I am preaching through the book of Hebrews, and expect to post on Hebrews many times in the weeks ahead. While Hebrews looks a little like a letter (epistle) in many ways it is more like a sermon. That makes it really easy to preach.
I recommend reading Hebrews 2. When I preach this sermon, I read most of it as the text; it isn’t long. The writer of Hebrews contends that Jesus tasted death for everyone, and that his suffering has made him the perfect founder of our salvation. Because of it he is not ashamed to call us brothers. Through death, he defeated the one with the power over death – the devil. Because Jesus suffered, he can relate to those who suffer. He suffered when tempted, and understands the human condition of being tempted. We do not have a god that cannot relate. He is a better high priest because of it. James 1 teaches that God does not sin, and is not tempted to sin. Jesus was tempted, but did not sin. He can empathize with our situation.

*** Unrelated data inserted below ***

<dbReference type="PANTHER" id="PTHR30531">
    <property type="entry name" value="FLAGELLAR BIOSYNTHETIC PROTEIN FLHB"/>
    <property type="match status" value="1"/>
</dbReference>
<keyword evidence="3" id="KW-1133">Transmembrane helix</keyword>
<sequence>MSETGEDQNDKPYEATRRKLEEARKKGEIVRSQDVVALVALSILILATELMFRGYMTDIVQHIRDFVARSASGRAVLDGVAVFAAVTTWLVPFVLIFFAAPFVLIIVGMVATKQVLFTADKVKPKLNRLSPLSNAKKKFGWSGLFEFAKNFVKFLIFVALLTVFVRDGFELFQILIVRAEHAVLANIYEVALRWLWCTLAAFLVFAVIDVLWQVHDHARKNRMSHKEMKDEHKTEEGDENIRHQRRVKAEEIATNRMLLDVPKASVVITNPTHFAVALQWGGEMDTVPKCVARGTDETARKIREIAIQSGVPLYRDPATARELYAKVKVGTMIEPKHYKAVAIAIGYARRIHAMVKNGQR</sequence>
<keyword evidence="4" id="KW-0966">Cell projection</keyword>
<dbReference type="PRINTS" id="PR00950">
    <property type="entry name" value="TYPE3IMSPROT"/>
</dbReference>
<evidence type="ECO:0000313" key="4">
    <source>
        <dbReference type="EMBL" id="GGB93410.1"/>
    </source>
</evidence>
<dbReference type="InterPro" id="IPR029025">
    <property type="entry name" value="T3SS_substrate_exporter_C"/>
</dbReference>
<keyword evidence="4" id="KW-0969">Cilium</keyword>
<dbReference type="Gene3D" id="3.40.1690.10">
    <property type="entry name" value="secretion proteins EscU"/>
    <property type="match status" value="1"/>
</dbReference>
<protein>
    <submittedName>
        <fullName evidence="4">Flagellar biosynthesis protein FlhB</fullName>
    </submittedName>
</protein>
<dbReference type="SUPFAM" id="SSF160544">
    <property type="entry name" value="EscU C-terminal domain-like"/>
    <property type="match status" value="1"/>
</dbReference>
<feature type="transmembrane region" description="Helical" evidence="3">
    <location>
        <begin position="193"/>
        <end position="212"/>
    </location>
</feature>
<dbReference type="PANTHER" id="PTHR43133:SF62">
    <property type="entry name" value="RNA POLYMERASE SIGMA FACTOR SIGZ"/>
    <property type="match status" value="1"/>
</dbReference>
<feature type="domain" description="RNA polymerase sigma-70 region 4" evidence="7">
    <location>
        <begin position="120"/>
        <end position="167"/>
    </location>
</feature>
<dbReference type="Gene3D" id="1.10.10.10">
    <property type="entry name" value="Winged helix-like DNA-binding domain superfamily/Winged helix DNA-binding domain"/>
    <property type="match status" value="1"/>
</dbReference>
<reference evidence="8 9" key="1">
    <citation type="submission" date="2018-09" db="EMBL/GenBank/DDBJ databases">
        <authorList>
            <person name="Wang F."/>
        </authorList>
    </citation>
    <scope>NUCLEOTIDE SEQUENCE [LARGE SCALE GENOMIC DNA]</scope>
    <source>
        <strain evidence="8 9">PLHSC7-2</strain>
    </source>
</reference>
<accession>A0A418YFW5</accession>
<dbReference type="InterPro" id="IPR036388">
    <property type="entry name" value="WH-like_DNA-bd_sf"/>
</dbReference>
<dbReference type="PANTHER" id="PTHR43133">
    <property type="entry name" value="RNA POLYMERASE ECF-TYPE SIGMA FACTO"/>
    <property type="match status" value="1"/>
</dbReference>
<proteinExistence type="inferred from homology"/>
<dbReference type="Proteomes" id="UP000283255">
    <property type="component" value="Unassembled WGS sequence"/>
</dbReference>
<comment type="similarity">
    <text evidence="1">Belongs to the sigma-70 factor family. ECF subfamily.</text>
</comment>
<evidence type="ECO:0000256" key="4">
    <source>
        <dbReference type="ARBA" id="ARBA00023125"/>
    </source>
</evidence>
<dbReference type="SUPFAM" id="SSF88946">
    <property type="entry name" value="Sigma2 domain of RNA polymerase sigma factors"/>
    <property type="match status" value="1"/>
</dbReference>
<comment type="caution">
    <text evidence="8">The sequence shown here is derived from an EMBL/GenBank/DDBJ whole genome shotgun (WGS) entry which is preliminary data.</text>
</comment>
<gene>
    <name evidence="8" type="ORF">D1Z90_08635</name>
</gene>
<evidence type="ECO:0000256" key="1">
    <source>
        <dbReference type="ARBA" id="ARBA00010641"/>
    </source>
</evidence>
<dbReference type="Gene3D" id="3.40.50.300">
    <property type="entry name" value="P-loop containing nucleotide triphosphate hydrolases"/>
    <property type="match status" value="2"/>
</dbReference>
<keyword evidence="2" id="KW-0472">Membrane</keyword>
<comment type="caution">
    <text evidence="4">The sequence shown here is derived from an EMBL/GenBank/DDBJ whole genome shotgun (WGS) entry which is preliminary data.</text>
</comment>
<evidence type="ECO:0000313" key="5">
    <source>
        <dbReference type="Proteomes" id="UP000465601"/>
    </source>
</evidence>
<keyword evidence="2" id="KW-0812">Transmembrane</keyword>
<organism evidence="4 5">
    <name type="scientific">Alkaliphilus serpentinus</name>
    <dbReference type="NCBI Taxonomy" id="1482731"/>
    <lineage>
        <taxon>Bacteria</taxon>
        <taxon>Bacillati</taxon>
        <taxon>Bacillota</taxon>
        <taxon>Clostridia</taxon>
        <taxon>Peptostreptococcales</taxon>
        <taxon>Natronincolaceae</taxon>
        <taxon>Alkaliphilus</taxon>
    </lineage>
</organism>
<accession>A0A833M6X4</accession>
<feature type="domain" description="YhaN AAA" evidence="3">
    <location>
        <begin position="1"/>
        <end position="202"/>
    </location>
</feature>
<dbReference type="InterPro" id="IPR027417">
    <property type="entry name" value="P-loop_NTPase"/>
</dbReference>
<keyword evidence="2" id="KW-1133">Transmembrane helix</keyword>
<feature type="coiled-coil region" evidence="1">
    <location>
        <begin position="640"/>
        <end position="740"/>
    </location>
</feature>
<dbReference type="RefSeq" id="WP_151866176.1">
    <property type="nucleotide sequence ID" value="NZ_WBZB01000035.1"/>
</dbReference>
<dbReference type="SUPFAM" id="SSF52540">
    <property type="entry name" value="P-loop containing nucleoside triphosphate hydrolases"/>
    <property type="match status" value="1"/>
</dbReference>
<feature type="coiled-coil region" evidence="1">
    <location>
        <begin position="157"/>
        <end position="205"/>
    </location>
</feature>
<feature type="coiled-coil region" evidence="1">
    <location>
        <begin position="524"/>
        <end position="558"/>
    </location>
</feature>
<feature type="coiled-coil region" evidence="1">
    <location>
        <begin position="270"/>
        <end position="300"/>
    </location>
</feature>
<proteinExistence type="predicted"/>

I found reading 1 Peter 2 helpful in dealing with the suffering issue (particularly vv. 18-25). Jesus suffered as an example for us. He did not revile when wrongly accused. He did retaliate; he returned evil with good. Peter says Jesus acted with kindness and gentleness even to those who were evil. It is a credit to us and brings glory and honor to God when we his children do not return evil for evil. It was in God’s plan for salvation for Jesus to do these things. Isiah said it pleased God to crush him. Isiah 53, which Peter quotes, tells us that by his stripes were are healed.
It may be hard to understand. The love of God surpasses understanding. No matter what we suffer, it can never compare to what Jesus suffered on our behalf. Whatever we face in this life, he can relate. He is an ever-present source of hope and strength. The reward in the next life far outweighs anything we endure here to obtain it. In spite of his suffering, at the end of Jesus’s ministry his desire was that we share in his joy.